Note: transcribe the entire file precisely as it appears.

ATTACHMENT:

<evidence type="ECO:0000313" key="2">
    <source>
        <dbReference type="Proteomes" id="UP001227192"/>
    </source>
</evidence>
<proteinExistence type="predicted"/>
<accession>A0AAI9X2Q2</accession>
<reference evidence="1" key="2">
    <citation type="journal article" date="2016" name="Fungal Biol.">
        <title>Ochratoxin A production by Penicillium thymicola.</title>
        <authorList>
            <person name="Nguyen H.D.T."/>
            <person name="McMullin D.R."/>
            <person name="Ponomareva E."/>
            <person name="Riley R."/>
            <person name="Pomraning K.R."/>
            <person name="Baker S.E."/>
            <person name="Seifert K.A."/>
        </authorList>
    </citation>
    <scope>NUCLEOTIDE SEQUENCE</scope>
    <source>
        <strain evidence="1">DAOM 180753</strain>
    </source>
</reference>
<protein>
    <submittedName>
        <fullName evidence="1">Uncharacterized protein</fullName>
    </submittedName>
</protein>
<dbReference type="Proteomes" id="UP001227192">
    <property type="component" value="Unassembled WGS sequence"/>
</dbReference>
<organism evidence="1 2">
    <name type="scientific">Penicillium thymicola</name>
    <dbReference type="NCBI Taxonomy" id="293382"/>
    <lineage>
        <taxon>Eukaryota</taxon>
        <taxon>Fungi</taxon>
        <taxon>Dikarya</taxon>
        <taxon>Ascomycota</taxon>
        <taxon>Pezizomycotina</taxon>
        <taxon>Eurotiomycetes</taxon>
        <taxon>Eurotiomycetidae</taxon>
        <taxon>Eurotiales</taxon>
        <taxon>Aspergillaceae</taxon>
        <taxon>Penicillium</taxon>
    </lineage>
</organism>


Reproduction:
<evidence type="ECO:0000313" key="2">
    <source>
        <dbReference type="Proteomes" id="UP001227192"/>
    </source>
</evidence>
<proteinExistence type="predicted"/>
<accession>A0AAI9X2Q2</accession>
<reference evidence="1" key="2">
    <citation type="journal article" date="2016" name="Fungal Biol.">
        <title>Ochratoxin A production by Penicillium thymicola.</title>
        <authorList>
            <person name="Nguyen H.D.T."/>
            <person name="McMullin D.R."/>
            <person name="Ponomareva E."/>
            <person name="Riley R."/>
            <person name="Pomraning K.R."/>
            <person name="Baker S.E."/>
            <person name="Seifert K.A."/>
        </authorList>
    </citation>
    <scope>NUCLEOTIDE SEQUENCE</scope>
    <source>
        <strain evidence="1">DAOM 180753</strain>
    </source>
</reference>
<protein>
    <submittedName>
        <fullName evidence="1">Uncharacterized protein</fullName>
    </submittedName>
</protein>
<dbReference type="Proteomes" id="UP001227192">
    <property type="component" value="Unassembled WGS sequence"/>
</dbReference>
<organism evidence="1 2">
    <name type="scientific">Penicillium thymicola</name>
    <dbReference type="NCBI Taxonomy" id="293382"/>
    <lineage>
        <taxon>Eukaryota</taxon>
        <taxon>Fungi</taxon>
        <taxon>Dikarya</taxon>
        <taxon>Ascomycota</taxon>
        <taxon>Pezizomycotina</taxon>
        <taxon>Eurotiomycetes</taxon>
        <taxon>Eurotiomycetidae</taxon>
        <taxon>Eurotiales</taxon>
        <taxon>Aspergillaceae</taxon>
        <taxon>Penicillium</taxon>
    </lineage>
</organism>